P-ISSN 2587-2400 | E-ISSN 2587-196X
EJMO Volume : 4 Issue : 3 Year : 2020
EJMO. 2020; 4(3): 239-245 | DOI: 10.14744/ejmo.2020.28152

Neck Metastasis of Glioblastoma: Rare Case

Andina Wirathmawati1, Yuyun Yueniwati2, Dessika Rahmawati1, Eko Arisetijono Marhaendraputro1, Shahdevi Nandar Kurniawan1
1Department of Neurology, Brawijaya University Faculty of Medicine, Malang, Indonesia, 2Department of Radiology, Brawijaya University Faculty of Medicine, Malang, Indonesia Indonesia

Glioblastoma (GBM) is the most malignant primary intracranial tumor in adults. Metastases outside the central nervous system (CNS) are very rare. There are several factors for extracranial metastases, e.g. age at diagnosis, lifespan, surgical treatment, and chemoradiotherapy. We present a female patient with a glioblastoma single lesion neck metastasis on her left neck, who had tumor excision , radiotherapy, and chemotherapy and survived for four years. Keywords: Glioblastoma, Extracranial, metastasis glioblastoma, Neck metastasis glioblastoma


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Wirathmawati A, Yueniwati Y, Rahmawati D, Marhaendraputro E, Kurniawan S. Neck Metastasis of Glioblastoma: Rare Case. EJMO. 2020; 4(3): 239-245

Corresponding Author: Andina Wirathmawati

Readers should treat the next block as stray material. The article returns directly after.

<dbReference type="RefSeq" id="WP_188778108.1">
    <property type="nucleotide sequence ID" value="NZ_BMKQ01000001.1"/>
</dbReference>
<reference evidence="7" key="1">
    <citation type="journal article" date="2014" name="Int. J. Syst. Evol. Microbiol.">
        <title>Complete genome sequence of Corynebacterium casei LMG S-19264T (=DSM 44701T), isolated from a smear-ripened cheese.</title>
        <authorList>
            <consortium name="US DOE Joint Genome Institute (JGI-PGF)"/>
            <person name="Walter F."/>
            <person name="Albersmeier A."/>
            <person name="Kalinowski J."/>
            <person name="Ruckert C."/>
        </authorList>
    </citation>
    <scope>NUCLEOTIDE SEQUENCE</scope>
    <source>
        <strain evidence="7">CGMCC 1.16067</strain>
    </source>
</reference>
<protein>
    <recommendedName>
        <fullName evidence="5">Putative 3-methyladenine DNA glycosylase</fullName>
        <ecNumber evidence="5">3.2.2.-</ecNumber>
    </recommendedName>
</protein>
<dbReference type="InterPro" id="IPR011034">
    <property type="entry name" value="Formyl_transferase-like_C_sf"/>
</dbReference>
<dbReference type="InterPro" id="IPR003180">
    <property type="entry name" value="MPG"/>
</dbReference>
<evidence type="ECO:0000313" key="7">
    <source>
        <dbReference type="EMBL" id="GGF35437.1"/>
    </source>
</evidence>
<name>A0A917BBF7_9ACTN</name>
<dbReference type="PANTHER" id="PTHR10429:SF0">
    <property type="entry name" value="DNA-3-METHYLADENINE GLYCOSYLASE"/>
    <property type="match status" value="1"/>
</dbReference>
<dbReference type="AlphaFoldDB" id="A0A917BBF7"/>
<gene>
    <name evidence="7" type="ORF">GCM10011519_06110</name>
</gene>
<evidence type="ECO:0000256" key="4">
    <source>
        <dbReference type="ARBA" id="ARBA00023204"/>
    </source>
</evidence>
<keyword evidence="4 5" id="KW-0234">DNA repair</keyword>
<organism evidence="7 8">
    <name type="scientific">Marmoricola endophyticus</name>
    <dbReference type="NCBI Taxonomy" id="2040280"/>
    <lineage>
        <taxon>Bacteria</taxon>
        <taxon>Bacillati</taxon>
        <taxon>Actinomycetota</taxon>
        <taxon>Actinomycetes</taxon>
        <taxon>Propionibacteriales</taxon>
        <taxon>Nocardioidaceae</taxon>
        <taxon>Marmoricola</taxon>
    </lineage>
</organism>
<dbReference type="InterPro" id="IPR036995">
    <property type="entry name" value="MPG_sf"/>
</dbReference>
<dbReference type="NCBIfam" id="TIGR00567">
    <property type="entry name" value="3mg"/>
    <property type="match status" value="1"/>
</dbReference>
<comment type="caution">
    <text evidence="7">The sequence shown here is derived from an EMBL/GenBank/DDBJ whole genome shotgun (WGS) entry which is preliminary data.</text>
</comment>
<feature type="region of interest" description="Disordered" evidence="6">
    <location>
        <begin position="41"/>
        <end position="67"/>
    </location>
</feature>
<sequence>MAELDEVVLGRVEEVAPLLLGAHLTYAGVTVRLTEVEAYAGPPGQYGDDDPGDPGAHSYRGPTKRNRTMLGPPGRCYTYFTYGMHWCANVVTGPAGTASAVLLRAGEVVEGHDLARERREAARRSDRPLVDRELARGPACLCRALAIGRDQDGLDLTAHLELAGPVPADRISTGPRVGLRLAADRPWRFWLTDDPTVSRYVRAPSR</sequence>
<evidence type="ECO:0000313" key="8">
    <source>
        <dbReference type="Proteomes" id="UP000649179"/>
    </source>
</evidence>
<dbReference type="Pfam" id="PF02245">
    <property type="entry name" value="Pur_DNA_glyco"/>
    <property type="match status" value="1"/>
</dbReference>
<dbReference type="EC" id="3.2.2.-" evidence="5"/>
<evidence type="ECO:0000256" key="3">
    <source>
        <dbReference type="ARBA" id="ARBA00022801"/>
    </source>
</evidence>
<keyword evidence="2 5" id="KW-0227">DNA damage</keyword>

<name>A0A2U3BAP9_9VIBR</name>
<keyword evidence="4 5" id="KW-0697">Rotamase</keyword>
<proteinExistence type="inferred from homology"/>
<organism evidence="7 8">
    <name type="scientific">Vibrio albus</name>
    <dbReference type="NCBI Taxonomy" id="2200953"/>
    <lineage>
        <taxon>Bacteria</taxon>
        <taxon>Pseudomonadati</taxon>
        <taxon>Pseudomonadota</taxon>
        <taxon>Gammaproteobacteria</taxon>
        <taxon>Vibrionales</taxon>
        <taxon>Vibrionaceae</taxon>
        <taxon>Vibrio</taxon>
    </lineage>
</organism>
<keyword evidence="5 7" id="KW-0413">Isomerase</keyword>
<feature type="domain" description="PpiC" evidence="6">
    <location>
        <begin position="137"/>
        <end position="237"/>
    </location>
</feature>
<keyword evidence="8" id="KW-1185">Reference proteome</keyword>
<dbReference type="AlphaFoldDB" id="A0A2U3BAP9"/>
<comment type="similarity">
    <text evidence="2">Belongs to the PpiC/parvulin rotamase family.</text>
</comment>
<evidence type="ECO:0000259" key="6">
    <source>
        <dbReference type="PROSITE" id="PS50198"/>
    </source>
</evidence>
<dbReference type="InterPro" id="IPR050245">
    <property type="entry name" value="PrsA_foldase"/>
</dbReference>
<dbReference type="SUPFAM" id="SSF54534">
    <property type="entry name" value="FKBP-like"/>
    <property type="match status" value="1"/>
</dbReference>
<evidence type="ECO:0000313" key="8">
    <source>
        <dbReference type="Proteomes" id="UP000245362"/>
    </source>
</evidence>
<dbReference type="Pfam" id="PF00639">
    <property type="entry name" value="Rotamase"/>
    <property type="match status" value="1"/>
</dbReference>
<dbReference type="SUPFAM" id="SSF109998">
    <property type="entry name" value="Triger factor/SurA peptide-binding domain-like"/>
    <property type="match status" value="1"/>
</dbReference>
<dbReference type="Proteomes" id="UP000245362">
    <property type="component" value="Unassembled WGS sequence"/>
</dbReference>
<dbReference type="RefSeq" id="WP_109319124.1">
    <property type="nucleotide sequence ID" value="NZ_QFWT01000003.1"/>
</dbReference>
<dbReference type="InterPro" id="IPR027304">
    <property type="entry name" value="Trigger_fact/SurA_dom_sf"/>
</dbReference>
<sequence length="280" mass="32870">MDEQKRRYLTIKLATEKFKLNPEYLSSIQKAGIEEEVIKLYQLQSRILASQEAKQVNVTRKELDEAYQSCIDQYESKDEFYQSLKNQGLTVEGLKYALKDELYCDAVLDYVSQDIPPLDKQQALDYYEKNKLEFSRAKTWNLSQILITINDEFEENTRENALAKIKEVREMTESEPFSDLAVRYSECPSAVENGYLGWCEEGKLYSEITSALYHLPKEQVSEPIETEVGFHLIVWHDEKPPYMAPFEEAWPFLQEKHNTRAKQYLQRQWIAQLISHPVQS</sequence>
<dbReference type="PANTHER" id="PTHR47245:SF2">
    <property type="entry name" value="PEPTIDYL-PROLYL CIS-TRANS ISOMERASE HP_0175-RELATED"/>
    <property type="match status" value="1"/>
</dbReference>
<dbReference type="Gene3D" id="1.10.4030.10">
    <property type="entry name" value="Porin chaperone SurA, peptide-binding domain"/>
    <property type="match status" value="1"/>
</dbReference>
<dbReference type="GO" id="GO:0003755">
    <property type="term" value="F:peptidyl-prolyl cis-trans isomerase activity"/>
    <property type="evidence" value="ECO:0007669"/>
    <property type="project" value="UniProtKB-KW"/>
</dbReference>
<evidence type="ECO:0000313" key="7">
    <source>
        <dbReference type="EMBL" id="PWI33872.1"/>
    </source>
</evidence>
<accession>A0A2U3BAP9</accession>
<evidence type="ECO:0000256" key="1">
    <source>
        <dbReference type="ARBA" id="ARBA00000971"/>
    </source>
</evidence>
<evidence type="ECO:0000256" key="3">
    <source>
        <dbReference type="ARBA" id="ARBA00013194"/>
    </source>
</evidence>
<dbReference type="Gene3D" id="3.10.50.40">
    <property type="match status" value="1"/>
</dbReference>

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Neck Metastasis of Glioblastoma: Rare Case Glioblastoma is the most malignant primary intracranial tumor in adults. The prevalence is 33-45% from all of primary malignancy intracranial tumor whose male is more prone than a woman.[1–3] Global incidence of glioblastoma is rare, only comprising 3.2 per 100.000 population.[1, 2] Metastases outside CNS were uncommon in GBM, but it could occur with a frequency of 0.2% and can spread in the neck sites. The pathophysiology of extracranial metastases had poorly understood. The hypothesis from extracranial metastases of glioblastoma is a direct lymphatic connection, by the venous system and direct invasion by the adjacent structure like dura and bone.[1] The outcome treatment is usually an unsatisfactory result. The therapeutic recommendation methods include a radical surgical procedure and combined with radio-chemotherapy. The mortality with a median survival time only three months in untreated patients.[3, 4] Statistically, the combined therapy has significantly improved the total survival time from 12.1 to 14.6 months, and the 2-year survival rate was 26.5%, compared to 10.4% for radiotherapy alone.[4] Racial influences revealed in further prognostic according to recent research.[5] According to the guideline, secondary glioblastoma is more frequent in older than 45 years and woman gender. We present Glioblastoma with neck metastasis as a rare case. Case Report A 37-year-old woman was referred to hospital with chief complaints of chronic progressive right hemiparesis since one year before admission, and accompanied by left asymmetrical face and dysarthria; in its clinical development also occur motoric aphasia, a protruding right eye, and blindness in both eyes, and a mass in the left neck. The patient complains of frequent headaches for seven years before admission. Two years later, the patient emerged seizure, general tonic-clonic type, and the patient got a seizure therapy. Glioblastoma (GBM) is the most malignant primary intracranial tumor in adults. Metastases outside the central nervous system (CNS) are very rare. There are several factors for extracranial metastases, e.g., age during the diagnostic, lifespan, surgical treatment, and chemoradiotherapy. We present case, a female patient with glioblastoma single lesion neck metastasis in her left neck with excision tumor, radiotherapy, and chemotherapy and survive four years. Keywords: Glioblastoma, Extracranial, metastasis glioblastoma, Neck metastasis glioblastoma Andina Wirathmawati,1 Yuyun Yueniwati,2 Dessika Rahmawati,1 Eko Arisetijono Marhaendraputro,1 Shahdevi Nandar Kurniawan1 1Department of Neurology, Brawijaya University Faculty of Medicine, Malang, Indonesia 2Department of Radiology, Brawijaya University Faculty of Medicine, Malang, Indonesia Abstract DOI: 10.14744/ejmo.2020.28152 EJMO 2020;4(3):239–245 Case Report Cite This Article: Wirathmawati A, Yueniwati Y, Rahmawati D, Marhaendraputro E, Kurniawan S. Neck Metastasis of Glioblastoma: Rare Case. EJMO 2020;4(3):239–245. Address for correspondence: Andina Wirathmawati, MD. Neurology Resident, Brawijaya University Faculty of Medicine, Malang, Indonesia Phone: +62341556928 E-mail: andinanizam@student.ub.ac.id Submitted Date: March 28, 2020 Accepted Date: June 01, 2020 Available Online Date: July 16, 2020 ©Copyright 2020 by Eurasian Journal of Medicine and Oncology - Available online at www.ejmo.org OPEN ACCESS This work is licensed under a Creative Commons Attribution-NonCommercial 4.0 International License. 240 Wirathmawati et al., Neck Metastasis of Glioblastoma / doi: 10.14744/ejmo.2020.28152 One year later, she presented with blurred vision in both eyes, chronic progressive cephalgia, right half body weakness, right half body numbness, and slurred speech. Computed Tomography (CT) Scan contrast demonstrated as a brain tumor (Fig. 1). Craniotomy was performed in the left temporoparietal region for a brain tumor in another hospital and had a histopathological examination which revealed Glioblastoma WHO grade IV C71.2, M-94403/3. Post craniotomy Contrast CT scan still showed a present lesion with enhancement in the left temporal lobe cortex and reduced lesion size. Post-surgery evaluation has found extracranial herniation along 26 mm, through a 103 mm extensive defect in the left frontotempoparietal os (Fig. 2). After the surgery, the patient made an uneventful recovery and showed improvement symptoms which no headache and seizure. Imaging evaluation with MRI (Magnetic Resonance Imaging) was performed one month after surgery and revealed increasing of tumor size in the left frontotemporal lobe 35x58x38 cm and extracranial herniation was increased to 46 mm. Neuro-oncology criteria with RANO criteria showed a progressive disease type (Fig. 3). One year later, she presented with communication problems, speech disconnected, aggravate headaches and seizures increasing frequently. The patient also complains pain in the left neck, and there is a palpable mass lesion in the left neck that appears new single small mass 2x2 cm, tender, firm, and suspected lymphadenopathy. History taking revealed she did not routinely control to neurology outpatient clinic one year ago because the patient did not show symptoms. The head CT scan contrast revealed GBM progression (Fig. 4). We planned the surgical resection of the brain tumor, but the patient's family refuse, and she had received brain radiotherapy (20 Gy). One year later, due to poor compliance of the patient and symptoms got worsening, the brain tumor resection approved by patient’s family and mass lesion in the left neck enlarge to 10x8 cm than previous with hyperemia, hard and irregular edges (Fig. 5). Surgical resection performed and the histopathological finding showed an accordant recurrence of the GBM (WHO grade IV), suggesting IHK with GFAP, CK (Fig. 6). Head CT scan evaluation after surgery showed a pneumocephalus in the left regio frontotemporal and solid lesion in the left regio occipital until the left colli suspect lymphadenopathy (Fig. 7). Combined therapy chosen in concomitant chemoradiotherapy with a dose of radiotherapy 60 Gy in 30 fractions followed by chemotherapy temozolomide is given at 75mg/m2 PO daily for 42 days. Evaluation after concomitant radiochemotherapy with brain and neck MRI revealed cystic encephalomalacia in the left frontotemporal lobe with a solid lesion in it suggested a residual mass. The mass in the left posterior Figure 1. Contrast-enhanced computed tomography (CT) scan demonstrated as a brain tumor in the left temporoparietal region. Figure 2. Contrast CT scan post craniotomy showed lesion still present with enhancement in the left temporal lobe cortex, reduced lesion size. Extracranial herniation as far as 26 mm, through a 103 mm extensive defect in the left frontotempoparietal os (postsurgery). EJMO 241 colli region suggested malignancy (Fig. 8). Fine needle aspiration biopsy on left neck mass showed small round cell tumors indicated to a blastoma, suggest ICC LCA (Fig. 9). Immunohistochemistry examination revealed positive glial fibrillary acidic protein (GFAP), and positive neuron-specific enolase (NSE) indicated metastatic GBM (Fig. 10). All pathological specimens, from the brain tumor and the neck mass, were confirmed as GBM. Figure 3. Magnetic resonance images (MRI) scans taken one month later revealed; (a) hypointense cystic lesions T1W1/FLAIR hyperintense T2W1 partly with solid isointense. T1W1/T2W1 hyperintense FLAIR enhancement partly at the edges and in the post-contrast part of the solid in the left frontotemporal lobe measuring 35x58x38 cm. (b) Extracranial herniation as far as 46 mm, through a 103 mm extensive defect on the left frontotempoparietal os (post-surgery), increase lesion size. (c) MRI sagittal view showed increased enhancing mass of the left frontotemporal lobe. a b c Figure 4. Contrast-enhanced Computer tomography (CT) scan image taken after the first surgery noted the GBM progression. Figure 5. (a) Lateral view of left neck mass 10x8 cm, hyperemia, hard, and had irregular edges. (b) Posterolateral view of left neck mass 10x8 cm, hyperemia, hard, and had irregular edges. a b Figure 6. The brain tumor histopathological finding was an accordant recurrence of the GBM (WHO grade IV), suggestion IHK with GFAP, CK (hematoxylin-eosin, x400). Necrosis Atypical mitosis Anaplastic cells 242 Wirathmawati et al., Neck Metastasis of Glioblastoma / doi: 10.14744/ejmo.2020.28152 The round discussion between neurologist, neurosurgeon, oncology surgeon, internist division of hematology/oncology, radiologist, pathologist assistant, decided combined therapy with 5x3gy colli radiotherapy and continued oral adjuvant temozolomide 150 mg/m2 on days 1-5 every 28 days planned for six cycles. The excision of tumor mass in the left neck planned. She remained in a stable condition during adjuvant chemotherapy with temozolomide. She showed improvement with a decrease of colli tumor size (Fig. 11) and did not complain of headache, no seizures, good appetite, and an increase in weight of 3.5 kg. The patient did not control again. Three months later, the patient was aggravated and died because of the progression of the GBM. Discussion Epidemiology has shown the most prevalent primary glioblastomas as the majority of cases (>90 %) and affects mostly in elderly with a mean age of 62 years old, yet even lower percentage still could appear in the case. Secondary glioblastomas are manifest in younger patients with a mean age of 45 years. In contrast, males were more frequent in women and had rapid progression from lowgrade diffuse astrocytoma (WHO grade II) or anaplastic astrocytoma (WHO grade III).[23, 24] Diagnosis criteria of secondary glioblastoma needed clinical (neuroimaging) or Figure 7. (a) Head CT scan evaluation after surgery showed a pneumocephalus in the left regio frontotemporal, (b) solid lesion in the left regio occipital until the left colli suspect lymphadenopathy. a b Figure 8. The brain and neck MRI after surgery followed concomitant radiochemotherapy revealed; (a) cystic encephalomalacia in the left frontotemporal lobe with a solid lesion in it suggested a residual mass. (b) The mass in the left posterior colli region suggested malignancy. a b Figure 9. Fine needle aspiration biopsy of neck mass showed small round cell tumor indicated to a blastoma, suggestion ICC LCA (hematoxylin- eosin, x400). Erythrocyte extravasation and Anaplastic cells Figure 10. Immunohistochemistry examination revealed; (a) positive glial fibrillary acidic protein (GFAP), and (b) positive neuron-specific enolase (NSE) indicated metastatic GBM. GFAP + NSE + EJMO 243 histopathological (biopsy) evidence of progressively malignant astrocytoma. The hypotheses about the GBM rarely metastases, it might be explained by the following reason: It is well known and broadly accepted that physical barrier around cerebral (dura mater, thickened basement membrane, and BBB/ blood-brain barrier) is a substantial barrier that will prevent tumor cells from spreading beyond the brain. There is no connection in perivascular spaces, and extracerebral fluid space made metastasis is burdensome. However, 20% of GBM patients shown CTC (circulating tumor cells) in peripheral blood even without metastases. It seems that CTC hindered finding access to adjacent organs, may be explained by intrinsic properties of glial filament, the peripheral immune response of the host organ to neuroglial tumor cells may prevent metastasis extraneural, or lack of ECM (extracellular matrix proteins) such as collagen and fibronectin, which overexpressed in the hyperplastic blood vessels. Through hyaluronic acid and other glycosaminoglycans, which are the main components of the extracellular spaces, the tumor cells can migrate into the tissue. This property of the extracellular substrates can make hematogenous metastasis is rare.[1, 27–29] The other hypotheses are the absence of lymphatic vessels intracranial, and the connections between extracranial lymphatic vessels and the subarachnoid space are very sparse. There are several factors for GBM neck metastases, e.g., first age during diagnosis, which is more prevalent for metastases at a younger age. In 1928 Davis was first to present a case with metastasis GBM. Recently from a published article found approximately 200 incidences of metastases in GBM patients. From epidemiology, it has found that younger and healthier patients are more prone to developing extracranial metastasis than elderly GBM.[26–28] The second factor is lifespan, which better diagnostic and treatment had increasing survival years rate. The third factor is surgical treatment; almost 96% of patients with GBM metastasis have a surgical treatment. Huang et al. described that extraneural spread after the neurosurgical operation. The tumor cells may access the blood circulation through the damaged blood-brain barrier (BBB), and tumor cell crossing the dura mater. Craniotomy with tumor resection is associated with the opening of the brain vessels and can be associated with the spread of tumor cells. In the present case, the patient underwent twice operations, which might increase the chance of distant metastasis, the direct invasion through the dura and bone or tumor cell migration along with the ventriculoperitoneal shunts. The fourth factors, the lymphatic cerebrospinal fluid drainage into the extraneural tissue (despite the absence of an identifiable lymphatic system in the CNS); The fifth factors, the venous invasion, either via the leptomeningeal sinuses or via the dural vein; The last factor is chemoradiotherapy, which causes excessive apoptosis and DNA injury to the brain tissue even in tumor cells cause inhibition of glioma angiogenesis. However, tumor cell invasion and proliferation increased to the brain tissue.[27, 28, 30, 31] As we knew, Guideline for GBM therapy consists of performing a craniotomy then followed by radiation and chemotherapy.[ 33] Surgery’s primary goal is to remove as much of the tumor as possible without injuring the surrounding normal brain tissue needed for normal neurological function. After the wound healed, radiotherapy is beginning to selectively eradicate the remaining tumor cells that have infiltrated the surrounding normal brain tissue. The use of radiotherapy has improved outcomes and longer survival rates than surgery alone. Chemotherapy, as combined therapy with radiotherapy, is designed to eradicate tumor cells. Temozolomide is the current standard treatment for GBM. In our case, surgery and biopsy performed with a good result, but the second step therapy with radiotherapy not achieved because the patient did not routinely control and refused further medication. Recent research revealed that surgical therapy alone either with biopsy or brain resection has a survival rate 0.2 and 0.6 in 3 months respectively.[34] In the second event, one year later, it has shown to recurrent and progressive GBM. The medication was only with radiotherapy because the patient refused to brain resection. Recurrent glioblastoma is a possibility, especially in poorly compliance; the incidence of recurrent GBM inevitable after a median survival time of 32-36 weeks.[39] In our case, recurrent is more than 36 weeks; it must be due to progressive symptoms that occur and previous therapy. Best medical option to recurrent GBM was combined therapy surgi- Figure 11. (a) Lateral view of left neck mass 10x8 cm, hyperemia, hard, and had irregular edges, before neck radiotherapy (b) Decrease the size of the mass left neck after neck radiotherapy. a b 244 Wirathmawati et al., Neck Metastasis of Glioblastoma / doi: 10.14744/ejmo.2020.28152 cal and chemoradiotherapy; recent research has shown re-resection followed by adjuvant treatment and systemic treatment had significantly longer survival than patients receiving supportive care (7.3 and 11.0 versus 3.1 months respectively [HR 0.46 (p<0.001) and 0.36 (p<0.001)].[40] In the third event, recurrent GBM was getting worst, and combined therapy was applied. Even though in optimal medicamentosa, after round discussion between expert new approach was taken and got a good result. The survival rate in GBM patients was devastating. Tamimi et al. have shown only a few patients survive 2.5 years and less than 5% of patient survive five years following therapy. [35] The median duration of patient survival estimated between 12 and 18 months with maximal therapy, but those without any intervention die soon after diagnosis.36 In a large retrospective study, Scott et al. revealed that 2.2% of the cohort survived for >2 years, but the overall five-year survival rate is only <10% with a mortality rate of almost 100%.[37, 38] In our case, it showed 4 years of survival rate and achieved good progression, although the patient was poor compliance. This case is to be considered an acceptable case of GBM extracranial metastases, Weiss established that which included: (1) the presence of single histologically characteristic a primary brain tumor must be proven; (2) the clinical histories were due to this tumor; (3) a complete autopsy must be performed to exclude the possibility of any other primary tumor; and (4) the presumed extracranial metastases.[32] In this case, the GBM patient with neck metastatic, and the patient got surgery two times, radiotherapy concomitant with chemotherapy. The patient survived for 2.5 years, which is longer than most GBM patient survival years rate. Conclusion The patient neck metastatic glioblastoma presented the possibility the leading risk factor was recurrent surgeries, a long lifespan, and chemoradiotherapy. Disclosures Declaration of patient consent: The authors certify that they have obtained all appropriate patient consent forms. In the form, patients gave their consent for their images and other clinical information to be reported in the journal. The patients understand that their names and initials will not be published. Informed consent: Written informed consent was obtained from the patient for the publication of the case report and the accompanying images. Peer-review: Externally peer-reviewed. Conflict of Interest: None declared. Authorship Contributions: Concept – A.W.; Design – A.W.; Supervision – Y.Y., D.R., E.A., S.N.; Materials – A.W.; Data collection &/ or processing – A.W., Y.Y., ; Analysis and/or interpretation – D.R., E.A., S.N.; Literature search – A.W., D.R., Y.Y.; Writing – A.W., D.R., Y.Y.; Critical review – Y.Y., D.R., E.A., S.N. References 1. Rahmawati D, Marhaendraputro EA, Kurniawan SN, Wirathmawati A. Extracranial metastasis of glioblastoma: a rare case. Malang Neurology Journal 2019;5:51–54. 2. Haroon S and Faridi NF. Cervical metastatic glioblastoma multiforme. 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